One major success for hotel operators over the past decade was their use of data and forecasting technology to understand their business mix and who their customers really are. These efforts have paid off, and in many cases this new way of understanding travelers is keeping hotels in operation today. It’s a good start, but there is more that hotels can do to understand the fundamental makeup of their revenue centers, and how they will shift in the coming years. The time has come seriously to look beyond the guest room in search of greater revenue opportunities.

Wax and wane

Hotels across the United States managed to muster a 46% occupancy rate at the beginning of July before it recoiled slightly as a new spike in coronavirus cases emerged. Events such as these, where the market posts 11 solid weeks of recovery before hitting a wall, could become commonplace for the foreseeable future.

Short-term survival while planning for long-term success is the name of the game right now. In this environment, hotels are going to be forced to rely on better, more frequent forecasting tools to take a proactive approach to modeling their business mix. But how can hotels take a tactical approach to revenue management and strategize based on events that can’t be predicted 18 months in the future when all of their time is being spent on reacting to events taking place hours from now in order to stay in business?

New business intelligence tools are currently being developed across the industry to help hotels remain competitive and viable amid the difficult market conditions we’ve seen, but they can be operationalized only if hotels are willing to embrace new technologies and make appropriate investments.Get a dose of digital travel in your inbox each day

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Hoteliers should be most focused on any technology capable of improving hotel performance. Operators need to know how their property is faring against its competitive set, and quickly forecast potential market conditions based on historical data. These tools should also be able to compile key data points to help hoteliers understand where their revenue and lift is coming from.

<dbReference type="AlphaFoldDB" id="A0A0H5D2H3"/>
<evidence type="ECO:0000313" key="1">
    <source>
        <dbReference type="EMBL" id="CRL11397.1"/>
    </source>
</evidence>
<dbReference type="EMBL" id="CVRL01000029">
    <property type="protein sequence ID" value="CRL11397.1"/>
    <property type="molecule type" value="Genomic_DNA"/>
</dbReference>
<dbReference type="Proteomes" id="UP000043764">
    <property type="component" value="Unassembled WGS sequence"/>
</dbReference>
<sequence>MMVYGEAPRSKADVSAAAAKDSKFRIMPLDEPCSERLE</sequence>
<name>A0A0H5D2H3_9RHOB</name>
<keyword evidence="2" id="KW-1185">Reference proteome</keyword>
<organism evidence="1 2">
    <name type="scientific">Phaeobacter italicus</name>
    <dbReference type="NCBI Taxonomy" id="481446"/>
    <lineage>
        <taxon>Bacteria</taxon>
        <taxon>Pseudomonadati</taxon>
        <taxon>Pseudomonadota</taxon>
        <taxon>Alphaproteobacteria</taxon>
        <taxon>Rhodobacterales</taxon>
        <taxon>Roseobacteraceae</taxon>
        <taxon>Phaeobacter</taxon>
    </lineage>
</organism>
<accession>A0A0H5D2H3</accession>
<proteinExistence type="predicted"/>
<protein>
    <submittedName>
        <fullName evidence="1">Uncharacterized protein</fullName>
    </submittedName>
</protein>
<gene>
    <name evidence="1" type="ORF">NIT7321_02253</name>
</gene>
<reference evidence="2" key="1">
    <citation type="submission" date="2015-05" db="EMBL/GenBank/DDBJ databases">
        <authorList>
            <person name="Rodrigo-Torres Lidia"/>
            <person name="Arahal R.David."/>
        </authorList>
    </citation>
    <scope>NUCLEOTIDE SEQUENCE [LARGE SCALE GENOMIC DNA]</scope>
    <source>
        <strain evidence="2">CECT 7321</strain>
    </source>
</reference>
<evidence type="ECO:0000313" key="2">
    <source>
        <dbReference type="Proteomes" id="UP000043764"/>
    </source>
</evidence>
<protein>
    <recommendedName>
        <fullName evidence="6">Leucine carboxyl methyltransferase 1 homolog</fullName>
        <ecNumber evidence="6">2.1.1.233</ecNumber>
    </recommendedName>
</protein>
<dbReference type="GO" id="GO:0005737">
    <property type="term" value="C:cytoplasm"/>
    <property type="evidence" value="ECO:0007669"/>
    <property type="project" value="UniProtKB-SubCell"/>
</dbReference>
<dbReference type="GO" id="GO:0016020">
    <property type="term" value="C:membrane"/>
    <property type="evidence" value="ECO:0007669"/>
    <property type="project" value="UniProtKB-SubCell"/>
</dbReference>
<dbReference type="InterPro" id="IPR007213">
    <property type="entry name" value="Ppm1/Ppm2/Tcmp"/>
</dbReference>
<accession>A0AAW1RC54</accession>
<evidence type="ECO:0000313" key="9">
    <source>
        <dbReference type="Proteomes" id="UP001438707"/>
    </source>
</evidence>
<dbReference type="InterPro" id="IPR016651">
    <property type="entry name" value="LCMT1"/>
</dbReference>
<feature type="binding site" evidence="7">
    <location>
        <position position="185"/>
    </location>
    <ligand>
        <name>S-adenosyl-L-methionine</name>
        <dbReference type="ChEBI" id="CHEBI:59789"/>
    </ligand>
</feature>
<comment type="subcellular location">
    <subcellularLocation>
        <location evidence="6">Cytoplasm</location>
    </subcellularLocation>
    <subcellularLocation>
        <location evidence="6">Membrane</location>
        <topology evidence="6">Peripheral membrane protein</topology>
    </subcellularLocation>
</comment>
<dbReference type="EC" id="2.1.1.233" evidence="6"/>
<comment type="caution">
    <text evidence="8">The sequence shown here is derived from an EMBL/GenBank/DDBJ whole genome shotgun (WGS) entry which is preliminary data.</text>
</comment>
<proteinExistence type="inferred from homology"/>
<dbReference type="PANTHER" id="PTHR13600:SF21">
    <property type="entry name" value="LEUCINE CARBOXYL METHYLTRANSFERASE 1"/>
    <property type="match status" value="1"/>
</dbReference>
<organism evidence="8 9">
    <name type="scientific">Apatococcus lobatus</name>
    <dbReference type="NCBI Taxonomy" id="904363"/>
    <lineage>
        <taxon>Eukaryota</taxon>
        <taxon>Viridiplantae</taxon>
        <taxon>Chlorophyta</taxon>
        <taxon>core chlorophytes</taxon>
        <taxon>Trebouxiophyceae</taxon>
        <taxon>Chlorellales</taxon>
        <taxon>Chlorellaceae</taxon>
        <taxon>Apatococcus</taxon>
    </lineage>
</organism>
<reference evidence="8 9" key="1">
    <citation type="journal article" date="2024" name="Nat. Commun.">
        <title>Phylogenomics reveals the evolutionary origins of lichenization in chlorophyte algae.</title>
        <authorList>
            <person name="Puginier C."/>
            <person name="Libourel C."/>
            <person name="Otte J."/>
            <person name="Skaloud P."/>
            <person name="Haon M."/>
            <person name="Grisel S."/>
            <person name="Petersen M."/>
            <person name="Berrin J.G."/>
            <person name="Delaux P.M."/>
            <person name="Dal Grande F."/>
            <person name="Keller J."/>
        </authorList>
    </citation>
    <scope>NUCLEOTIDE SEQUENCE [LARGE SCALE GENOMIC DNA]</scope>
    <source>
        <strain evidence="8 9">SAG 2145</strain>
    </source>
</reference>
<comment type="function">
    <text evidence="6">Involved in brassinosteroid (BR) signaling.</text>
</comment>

Hotels cannot rely on competitive rates alone to make it out of this downturn and succeed afterward. This became readily apparent following the explosive spread of COVID in March, when hotels closed revenue-generating areas such as F&B and event spaces in order to contain the pandemic and slash costs. Finding ways to generate revenue outside of rooms will be a key driver for competitive success going forward.

Planning for the next stay

In today’s economy it’s easy to see how the concept of “success” is relative. There are few hotels thriving at the moment, with average daily rates down 20.9% while revenue per available room hovers around $46, and this is following more than 11 weeks of recovery. Clearly a lot can change in six months.

This is why preparations must be made now in order for hotels to remain competitive when the tide turns. Hoteliers have long lamented the insular, distinct ways both hotel departments and technologies work together, but this doesn’t have to be the case. Six months from now a hotel could be on its way to installing an integrated system for revenue management, central reservations and customer relationship management, but the decision to do so must be made now.

Consider how quickly the hotel landscape changed after those in the industry began mandating a greater investment in technology. That wave is coming once again, and those businesses refusing to keep pace with the rate of change risk being left behind when guests return.

Travel is beginning to resume across the country despite myriad economic challenges, even as the U.S. remains locked into an extended “first wave” of the virus and a potential second wave lurks somewhere in the distance. The travel and hospitality industries could be set up to navigate a prolonged period of extreme uncertainty, volatility and turmoil. However, with the right strategy and a commitment to agile technology, it is possible to find success even in this market – by any definition.

By breaking out of the siloed ways of doing business and embracing the tools available to improve efficiency and increase profitability, hoteliers can remain competitive as travel resumes and the industry slowly marches toward recovery. The time for change has come. Hoteliers and commercial leaders have an opportunity to learn from the past and set themselves up for future success, today.